The good and bad of U-Pass

I think the general impression of the U-Pass is a positive one.  Who could argue with giving post-secondary students cheaper access to transit?  Not many.  I personally would love it if I were a student.  I wish I had something similar for work.  [There is the Commuter Pass for some companies, but my workplace is too small for that and doesn’t qualify.]

So what could possibly wrong?  Well, I think Jarrett Walker’s example of giving away free transit in Guangzhou helps to illustrate the point.  When something that is already in high demand is given away for free or at a significant discount, we get overcrowding.

We are starting to get that with some of our buses in Metro Vancouver.  We know that most of the buses heading in and out of UBC are extremely busy during rush hour.  Lot of pass-ups happen during peak times.  I found one time that it was faster to walk from Main to Cambie along Broadway instead of trying to force myself onto a 99 or 9.  In total, three 99s and one 9 passed me up at Main.  So I just walked to Cambie and I arrived almost the same time as the next 99 that came along.

Currently, the U-Pass is offered at UBC, SFU, Langara College, and Capilano University are all on the program.  Currently, the price is $30 a month.  That’s even cheaper than what the Concession price is at $46.50 a month.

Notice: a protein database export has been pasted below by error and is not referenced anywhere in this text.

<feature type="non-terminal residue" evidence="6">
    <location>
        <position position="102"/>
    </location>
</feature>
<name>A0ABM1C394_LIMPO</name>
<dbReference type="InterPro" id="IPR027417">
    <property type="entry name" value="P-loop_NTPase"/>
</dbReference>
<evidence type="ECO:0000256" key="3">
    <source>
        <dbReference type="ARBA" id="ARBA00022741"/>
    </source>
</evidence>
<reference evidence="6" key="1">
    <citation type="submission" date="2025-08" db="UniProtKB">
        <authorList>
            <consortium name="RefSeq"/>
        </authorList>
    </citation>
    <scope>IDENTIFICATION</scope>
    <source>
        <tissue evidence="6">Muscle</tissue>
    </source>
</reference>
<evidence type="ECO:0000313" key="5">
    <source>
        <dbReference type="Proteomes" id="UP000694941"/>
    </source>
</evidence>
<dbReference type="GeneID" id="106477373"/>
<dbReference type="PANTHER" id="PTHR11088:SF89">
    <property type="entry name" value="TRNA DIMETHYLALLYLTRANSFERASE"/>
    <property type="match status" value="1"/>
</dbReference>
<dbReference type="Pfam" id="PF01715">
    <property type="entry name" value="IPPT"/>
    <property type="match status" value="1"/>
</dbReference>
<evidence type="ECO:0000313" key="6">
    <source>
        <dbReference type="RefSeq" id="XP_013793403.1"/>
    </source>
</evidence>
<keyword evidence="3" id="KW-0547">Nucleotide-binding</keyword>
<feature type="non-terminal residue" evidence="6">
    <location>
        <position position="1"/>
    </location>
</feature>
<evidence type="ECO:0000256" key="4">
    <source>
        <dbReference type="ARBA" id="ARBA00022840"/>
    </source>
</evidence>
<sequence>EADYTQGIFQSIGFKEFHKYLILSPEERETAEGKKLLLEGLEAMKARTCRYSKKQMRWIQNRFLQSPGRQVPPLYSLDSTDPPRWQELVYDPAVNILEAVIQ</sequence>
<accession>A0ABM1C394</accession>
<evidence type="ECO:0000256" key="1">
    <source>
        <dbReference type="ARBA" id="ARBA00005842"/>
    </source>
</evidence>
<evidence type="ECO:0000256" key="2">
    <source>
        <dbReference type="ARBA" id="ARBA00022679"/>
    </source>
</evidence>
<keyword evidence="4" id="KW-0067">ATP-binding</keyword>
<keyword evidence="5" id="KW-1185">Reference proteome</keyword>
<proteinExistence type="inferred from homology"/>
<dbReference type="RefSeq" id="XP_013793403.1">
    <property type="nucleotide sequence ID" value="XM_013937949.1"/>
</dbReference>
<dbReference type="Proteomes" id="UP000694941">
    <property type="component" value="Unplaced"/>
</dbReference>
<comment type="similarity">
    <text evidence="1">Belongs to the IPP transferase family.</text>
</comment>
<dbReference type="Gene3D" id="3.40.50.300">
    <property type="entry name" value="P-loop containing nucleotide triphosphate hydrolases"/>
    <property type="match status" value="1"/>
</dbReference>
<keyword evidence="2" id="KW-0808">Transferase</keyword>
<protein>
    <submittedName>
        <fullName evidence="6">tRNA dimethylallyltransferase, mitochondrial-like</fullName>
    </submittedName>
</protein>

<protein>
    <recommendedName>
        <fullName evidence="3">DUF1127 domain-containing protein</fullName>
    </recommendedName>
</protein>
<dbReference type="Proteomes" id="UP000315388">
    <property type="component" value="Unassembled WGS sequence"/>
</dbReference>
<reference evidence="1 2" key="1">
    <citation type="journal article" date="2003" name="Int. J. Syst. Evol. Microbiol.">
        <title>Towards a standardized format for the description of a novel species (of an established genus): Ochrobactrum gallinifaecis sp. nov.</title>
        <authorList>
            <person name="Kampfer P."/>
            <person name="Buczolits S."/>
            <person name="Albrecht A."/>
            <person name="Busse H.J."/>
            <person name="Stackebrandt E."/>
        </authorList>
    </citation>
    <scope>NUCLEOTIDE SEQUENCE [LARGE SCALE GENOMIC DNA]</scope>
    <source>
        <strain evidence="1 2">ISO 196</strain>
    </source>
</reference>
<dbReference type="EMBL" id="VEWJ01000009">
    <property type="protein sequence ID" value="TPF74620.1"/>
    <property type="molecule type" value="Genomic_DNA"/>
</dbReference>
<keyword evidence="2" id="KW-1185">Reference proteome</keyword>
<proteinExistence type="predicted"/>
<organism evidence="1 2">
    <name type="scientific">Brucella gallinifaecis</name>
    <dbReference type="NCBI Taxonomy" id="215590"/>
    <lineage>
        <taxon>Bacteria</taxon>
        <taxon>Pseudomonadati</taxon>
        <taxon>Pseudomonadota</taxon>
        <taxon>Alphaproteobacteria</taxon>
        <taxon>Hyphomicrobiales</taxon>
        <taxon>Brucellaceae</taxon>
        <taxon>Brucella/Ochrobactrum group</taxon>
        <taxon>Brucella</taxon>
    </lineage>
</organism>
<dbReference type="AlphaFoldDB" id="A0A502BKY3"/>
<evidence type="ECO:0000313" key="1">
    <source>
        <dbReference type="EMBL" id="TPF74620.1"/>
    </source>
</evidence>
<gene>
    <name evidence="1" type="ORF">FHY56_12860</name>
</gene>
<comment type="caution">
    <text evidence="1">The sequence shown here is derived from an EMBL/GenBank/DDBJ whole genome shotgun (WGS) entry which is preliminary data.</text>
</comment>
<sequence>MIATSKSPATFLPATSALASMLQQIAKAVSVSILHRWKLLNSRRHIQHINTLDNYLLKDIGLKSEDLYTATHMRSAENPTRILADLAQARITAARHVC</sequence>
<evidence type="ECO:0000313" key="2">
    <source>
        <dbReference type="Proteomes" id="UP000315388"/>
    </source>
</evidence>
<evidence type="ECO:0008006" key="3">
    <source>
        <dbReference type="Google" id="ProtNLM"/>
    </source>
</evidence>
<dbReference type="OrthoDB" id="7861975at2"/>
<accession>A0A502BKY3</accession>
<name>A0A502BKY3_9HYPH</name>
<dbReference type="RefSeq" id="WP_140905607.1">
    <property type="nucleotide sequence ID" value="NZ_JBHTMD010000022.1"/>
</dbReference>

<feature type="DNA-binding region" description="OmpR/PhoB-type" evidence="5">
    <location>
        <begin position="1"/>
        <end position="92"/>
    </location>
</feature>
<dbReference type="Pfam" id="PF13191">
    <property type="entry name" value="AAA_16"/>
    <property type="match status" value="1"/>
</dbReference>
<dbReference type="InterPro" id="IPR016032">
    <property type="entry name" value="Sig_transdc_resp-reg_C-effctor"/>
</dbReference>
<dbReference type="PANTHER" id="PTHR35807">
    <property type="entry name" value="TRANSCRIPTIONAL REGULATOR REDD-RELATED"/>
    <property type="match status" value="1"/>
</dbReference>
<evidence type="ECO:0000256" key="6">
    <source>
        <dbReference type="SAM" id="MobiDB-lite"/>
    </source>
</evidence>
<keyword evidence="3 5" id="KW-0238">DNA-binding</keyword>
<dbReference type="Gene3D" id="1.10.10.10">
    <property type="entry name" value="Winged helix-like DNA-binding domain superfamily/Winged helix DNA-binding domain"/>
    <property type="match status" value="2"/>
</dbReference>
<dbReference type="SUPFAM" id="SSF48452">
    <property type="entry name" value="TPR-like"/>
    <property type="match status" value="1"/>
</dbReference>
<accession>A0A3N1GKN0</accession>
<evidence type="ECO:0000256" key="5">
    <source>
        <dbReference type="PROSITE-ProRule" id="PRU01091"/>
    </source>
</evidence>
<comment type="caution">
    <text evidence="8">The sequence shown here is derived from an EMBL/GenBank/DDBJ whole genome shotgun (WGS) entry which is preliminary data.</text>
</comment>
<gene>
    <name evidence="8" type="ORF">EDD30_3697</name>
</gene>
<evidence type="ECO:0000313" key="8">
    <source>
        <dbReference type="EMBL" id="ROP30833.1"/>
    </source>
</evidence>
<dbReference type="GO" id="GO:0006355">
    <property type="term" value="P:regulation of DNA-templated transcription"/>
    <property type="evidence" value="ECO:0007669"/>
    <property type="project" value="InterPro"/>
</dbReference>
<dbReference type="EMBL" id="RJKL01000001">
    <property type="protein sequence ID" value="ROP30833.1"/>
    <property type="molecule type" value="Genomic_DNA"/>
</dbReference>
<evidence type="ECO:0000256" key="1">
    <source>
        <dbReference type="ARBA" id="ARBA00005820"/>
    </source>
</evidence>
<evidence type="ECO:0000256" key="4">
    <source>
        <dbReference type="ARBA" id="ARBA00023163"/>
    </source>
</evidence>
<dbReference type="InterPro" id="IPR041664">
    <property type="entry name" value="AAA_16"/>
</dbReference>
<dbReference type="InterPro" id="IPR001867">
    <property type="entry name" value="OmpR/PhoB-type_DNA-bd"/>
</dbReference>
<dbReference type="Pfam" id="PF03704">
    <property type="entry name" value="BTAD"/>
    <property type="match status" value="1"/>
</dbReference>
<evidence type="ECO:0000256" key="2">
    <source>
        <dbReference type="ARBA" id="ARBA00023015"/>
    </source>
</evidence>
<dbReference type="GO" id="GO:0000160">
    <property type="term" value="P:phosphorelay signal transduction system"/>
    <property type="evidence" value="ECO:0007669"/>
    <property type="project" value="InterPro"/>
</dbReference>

Understandably, students need all the help they can get.  Especially students just eeking out existence because they’re aren’t being supported by mom and dad in any way.  However, the price is almost absurdly low.  [But I guess if I were a student still, I wouldn’t complain.]

All these students are clogging up the transit system in one sense.  Which is great in terms of higher ridership and developing a need.  Hopefully, these current transit riders will continue to be future transit riders and eventually pay full fare.

Currently, though, we don’t want to overload the system.  If our system can handle the extra ridership, great.  If it can’t, then we should definitely re-consider how the U-Pass is implemented.  We may need to limit the schools that get access.  Although that would seem unfair.  I would think that the price of the U-Pass should be uniform with the price of a Concession monthly pass.  Why do high school students have to pay more than university students?

I don’t think there’s a simple solution to the U-Pass.  In general, I like the U-Pass.  I just think we have to be aware that there can be major downsides to the U-Pass that need to be kept in check. Otherwise, TransLink will continue to flounder because it cannot support the huge influx of student riders on the system.

Further reading:

Human Transit: guangzhou abandons free-fare experiment.

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